Abstracts of Volume XXX 2008

Issue No 1, Spring 2008

The Rolt Memorial Lecture 2007
Technological Change as a ‘Colonial’ Discourse: The Society of Friends in 19th-Century Ireland
COLIN RYNNE

This lecture re-examines the considerable contributions made by Irish Quakers to technological development in the UK during the 19th century, and argues that these were the result of a collaboration of social equals, and not the product of a ‘colonial discourse’. In the latter, it is assumed that as the essential relationship between Ireland and Britain was that of ‘colony’ and ‘metropolitan state’, in other words one of inequality. However, the discipline of industrial archaeology, as will be demonstrated here, allows us to present a very contrary view to the notion that Ireland’s net contribution to the technological pool of British industry could ever be considered to have been to have been the product of a ‘colonial’ and therefore subordinate relationship.

William Reynolds: Polymath A Biographical Strand Through the Industrial Revolution
BARRIE TRINDER

William Reynolds (1758-1803), the Shropshire ironmaster, died young, and left no substantial archive, but analysing the various aspects of his life illuminates many aspects of the Industrial Revolution, changes in ironworking technology, the application of steam-power, canal-building, the production of chemicals, glass and ceramics and the plantation of manufacturing communities. This study shows how an entrepreneur who knew many of the leading scientists of his time, and had his laboratory and scientific collections, acted as a link between science and manufacturing. The balance between documentary and archaeological evidence of Reynolds’s achievements is examined, and while the limitations of evidence from excavations and surveys are acknowledged, it is suggested that the impact of conservation schemes on popular understanding has been substantial, that while a biographical study can be enlightening, it must start from the premiss that an appreciation of science and technology is central to studies of the Industrial Revolution.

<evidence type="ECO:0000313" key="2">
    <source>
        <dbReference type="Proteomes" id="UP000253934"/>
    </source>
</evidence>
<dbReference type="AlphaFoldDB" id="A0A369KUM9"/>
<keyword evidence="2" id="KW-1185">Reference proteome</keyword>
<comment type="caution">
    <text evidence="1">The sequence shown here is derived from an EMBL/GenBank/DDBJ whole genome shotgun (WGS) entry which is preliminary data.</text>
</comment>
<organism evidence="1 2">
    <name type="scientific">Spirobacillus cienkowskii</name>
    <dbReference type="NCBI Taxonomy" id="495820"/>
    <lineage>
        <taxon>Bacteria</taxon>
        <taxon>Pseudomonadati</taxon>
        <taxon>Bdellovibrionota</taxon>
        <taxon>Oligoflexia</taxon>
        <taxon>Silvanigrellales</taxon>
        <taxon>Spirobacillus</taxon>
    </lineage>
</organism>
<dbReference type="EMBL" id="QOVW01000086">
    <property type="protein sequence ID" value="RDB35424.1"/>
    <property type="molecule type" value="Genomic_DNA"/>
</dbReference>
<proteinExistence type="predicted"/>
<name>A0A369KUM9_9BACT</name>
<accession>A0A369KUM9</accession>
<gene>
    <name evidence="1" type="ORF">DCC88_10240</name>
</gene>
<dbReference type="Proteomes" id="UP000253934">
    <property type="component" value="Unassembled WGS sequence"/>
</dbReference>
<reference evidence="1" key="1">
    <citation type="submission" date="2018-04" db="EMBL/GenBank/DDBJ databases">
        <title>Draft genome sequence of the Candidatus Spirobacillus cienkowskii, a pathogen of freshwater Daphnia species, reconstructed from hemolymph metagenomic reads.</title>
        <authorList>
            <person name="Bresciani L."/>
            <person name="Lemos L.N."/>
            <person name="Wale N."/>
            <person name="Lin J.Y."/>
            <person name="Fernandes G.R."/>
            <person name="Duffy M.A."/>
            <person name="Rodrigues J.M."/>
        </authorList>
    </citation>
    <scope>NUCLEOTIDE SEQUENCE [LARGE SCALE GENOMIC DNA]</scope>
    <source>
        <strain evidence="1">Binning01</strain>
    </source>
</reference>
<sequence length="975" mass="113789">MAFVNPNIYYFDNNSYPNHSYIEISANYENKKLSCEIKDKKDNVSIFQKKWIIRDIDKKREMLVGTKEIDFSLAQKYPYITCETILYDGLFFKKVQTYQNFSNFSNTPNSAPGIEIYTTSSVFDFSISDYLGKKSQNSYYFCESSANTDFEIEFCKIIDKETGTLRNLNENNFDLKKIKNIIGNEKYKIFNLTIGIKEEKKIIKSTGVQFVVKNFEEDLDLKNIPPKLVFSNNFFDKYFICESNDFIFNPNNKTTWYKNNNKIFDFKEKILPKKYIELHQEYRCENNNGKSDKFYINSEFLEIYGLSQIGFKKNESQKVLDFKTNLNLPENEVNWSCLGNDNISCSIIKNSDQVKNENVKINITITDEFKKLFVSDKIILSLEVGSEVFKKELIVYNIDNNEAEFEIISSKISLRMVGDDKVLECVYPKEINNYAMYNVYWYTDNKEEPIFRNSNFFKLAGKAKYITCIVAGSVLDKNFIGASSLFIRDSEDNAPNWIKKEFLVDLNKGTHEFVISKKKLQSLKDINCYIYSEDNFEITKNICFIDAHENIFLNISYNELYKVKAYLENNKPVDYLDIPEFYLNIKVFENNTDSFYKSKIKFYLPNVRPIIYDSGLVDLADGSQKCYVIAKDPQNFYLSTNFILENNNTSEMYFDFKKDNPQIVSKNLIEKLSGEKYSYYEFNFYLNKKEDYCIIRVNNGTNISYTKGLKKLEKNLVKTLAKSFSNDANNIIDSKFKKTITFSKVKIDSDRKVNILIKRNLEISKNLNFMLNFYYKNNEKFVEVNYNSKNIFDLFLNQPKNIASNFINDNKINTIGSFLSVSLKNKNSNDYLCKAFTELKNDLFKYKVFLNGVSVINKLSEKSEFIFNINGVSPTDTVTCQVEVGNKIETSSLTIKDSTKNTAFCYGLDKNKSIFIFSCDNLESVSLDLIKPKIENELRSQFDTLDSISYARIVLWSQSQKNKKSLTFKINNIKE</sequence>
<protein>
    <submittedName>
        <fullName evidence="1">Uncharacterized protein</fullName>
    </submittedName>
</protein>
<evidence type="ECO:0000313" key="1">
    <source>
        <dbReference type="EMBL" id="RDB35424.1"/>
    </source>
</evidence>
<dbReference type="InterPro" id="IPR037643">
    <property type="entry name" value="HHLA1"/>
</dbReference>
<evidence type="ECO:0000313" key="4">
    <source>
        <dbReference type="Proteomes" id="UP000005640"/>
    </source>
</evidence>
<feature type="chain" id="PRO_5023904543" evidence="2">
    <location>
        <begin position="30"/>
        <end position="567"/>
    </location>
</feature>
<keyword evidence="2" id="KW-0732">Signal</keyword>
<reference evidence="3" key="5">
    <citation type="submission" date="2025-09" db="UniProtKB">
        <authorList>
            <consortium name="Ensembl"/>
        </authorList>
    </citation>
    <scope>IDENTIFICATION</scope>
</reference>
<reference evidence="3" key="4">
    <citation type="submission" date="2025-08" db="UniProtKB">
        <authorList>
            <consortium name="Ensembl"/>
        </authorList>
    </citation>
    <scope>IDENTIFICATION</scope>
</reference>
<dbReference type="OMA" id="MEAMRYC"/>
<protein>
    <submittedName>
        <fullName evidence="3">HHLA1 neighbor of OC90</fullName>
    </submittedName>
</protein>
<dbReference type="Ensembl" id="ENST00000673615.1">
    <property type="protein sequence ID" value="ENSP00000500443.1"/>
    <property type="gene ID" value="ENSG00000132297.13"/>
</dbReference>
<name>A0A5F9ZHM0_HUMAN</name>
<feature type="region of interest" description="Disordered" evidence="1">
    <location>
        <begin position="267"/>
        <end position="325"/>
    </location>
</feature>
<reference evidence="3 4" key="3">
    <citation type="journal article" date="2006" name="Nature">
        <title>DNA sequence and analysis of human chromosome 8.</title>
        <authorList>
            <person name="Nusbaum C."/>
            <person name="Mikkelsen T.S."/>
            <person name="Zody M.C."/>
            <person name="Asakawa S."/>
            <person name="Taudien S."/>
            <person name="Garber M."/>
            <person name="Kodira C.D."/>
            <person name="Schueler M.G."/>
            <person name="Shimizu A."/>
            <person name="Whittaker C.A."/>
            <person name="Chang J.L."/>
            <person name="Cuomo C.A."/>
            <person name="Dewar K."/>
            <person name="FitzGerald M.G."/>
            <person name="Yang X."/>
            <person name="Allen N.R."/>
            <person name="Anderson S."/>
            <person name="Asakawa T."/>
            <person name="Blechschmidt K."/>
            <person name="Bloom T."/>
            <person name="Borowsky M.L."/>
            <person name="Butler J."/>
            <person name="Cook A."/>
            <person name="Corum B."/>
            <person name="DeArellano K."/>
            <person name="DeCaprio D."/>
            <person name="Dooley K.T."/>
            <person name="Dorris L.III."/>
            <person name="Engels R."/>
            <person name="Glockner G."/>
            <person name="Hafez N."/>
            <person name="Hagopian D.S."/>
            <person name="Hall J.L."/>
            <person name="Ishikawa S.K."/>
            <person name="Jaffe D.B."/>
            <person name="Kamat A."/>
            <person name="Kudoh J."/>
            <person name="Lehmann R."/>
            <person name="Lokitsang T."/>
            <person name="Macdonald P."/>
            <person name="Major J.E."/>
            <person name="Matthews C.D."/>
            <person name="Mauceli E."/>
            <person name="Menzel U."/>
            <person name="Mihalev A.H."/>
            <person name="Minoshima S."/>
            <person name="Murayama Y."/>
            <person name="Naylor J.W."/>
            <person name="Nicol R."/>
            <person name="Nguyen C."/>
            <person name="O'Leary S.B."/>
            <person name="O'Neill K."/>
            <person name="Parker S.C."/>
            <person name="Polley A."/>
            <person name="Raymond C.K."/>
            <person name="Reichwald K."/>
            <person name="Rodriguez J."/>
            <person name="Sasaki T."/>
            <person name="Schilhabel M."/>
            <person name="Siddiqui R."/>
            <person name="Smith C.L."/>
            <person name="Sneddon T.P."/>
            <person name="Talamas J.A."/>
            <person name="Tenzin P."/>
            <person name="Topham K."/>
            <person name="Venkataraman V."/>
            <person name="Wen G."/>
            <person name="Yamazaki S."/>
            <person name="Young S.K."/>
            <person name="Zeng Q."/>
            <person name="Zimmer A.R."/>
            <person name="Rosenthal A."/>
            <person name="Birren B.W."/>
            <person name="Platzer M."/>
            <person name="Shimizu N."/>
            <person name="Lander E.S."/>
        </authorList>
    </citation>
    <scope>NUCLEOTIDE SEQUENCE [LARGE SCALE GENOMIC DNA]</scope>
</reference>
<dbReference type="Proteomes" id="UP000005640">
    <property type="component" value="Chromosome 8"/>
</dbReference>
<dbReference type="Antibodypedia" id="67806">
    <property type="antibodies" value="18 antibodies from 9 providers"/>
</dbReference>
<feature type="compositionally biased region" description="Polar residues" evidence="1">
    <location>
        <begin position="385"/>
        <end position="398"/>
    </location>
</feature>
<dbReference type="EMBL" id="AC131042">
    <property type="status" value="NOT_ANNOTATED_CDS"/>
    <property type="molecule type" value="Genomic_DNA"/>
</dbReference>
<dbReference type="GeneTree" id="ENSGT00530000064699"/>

The Archaeology of Industrialisation and the Textile Industry:
the Example of Manchester and the South-western Pennine Uplands During the 18th Century (Part 1)
MICHAEL NEVELL

Between the early 18th century and the mid-19th century the north-west of England was turned from a relatively impoverished backwater to one of the major industrialisation zones in the world. This is thus a key region for understanding the archaeology of the early stages of industrialisation. The area around Manchester was at the heart of this process, which was driven in this region by the mechanisation of the textile industry. The archaeological remains of this industrial transition are not only very extensive but also comparatively early when considered against the classic period of the Industrial Revolution; the decades either side of 1800. This paper discusses this early evidence and the results of a wide-ranging regional survey looking at the archaeology of industrialisation within the textile industry and the role of local tenant farmers in promoting industry in and around Manchester during the 18th century. It highlights a number of key sources of evidence for this period and suggests some future directions for archaeological research into the early industrialisation of this important region. The second part is published in Industrial Archaeology Review XXX.2. (See below)

Old Mill, Congleton, Cheshire Brindley’s Grand Design?
MARK FLETCHER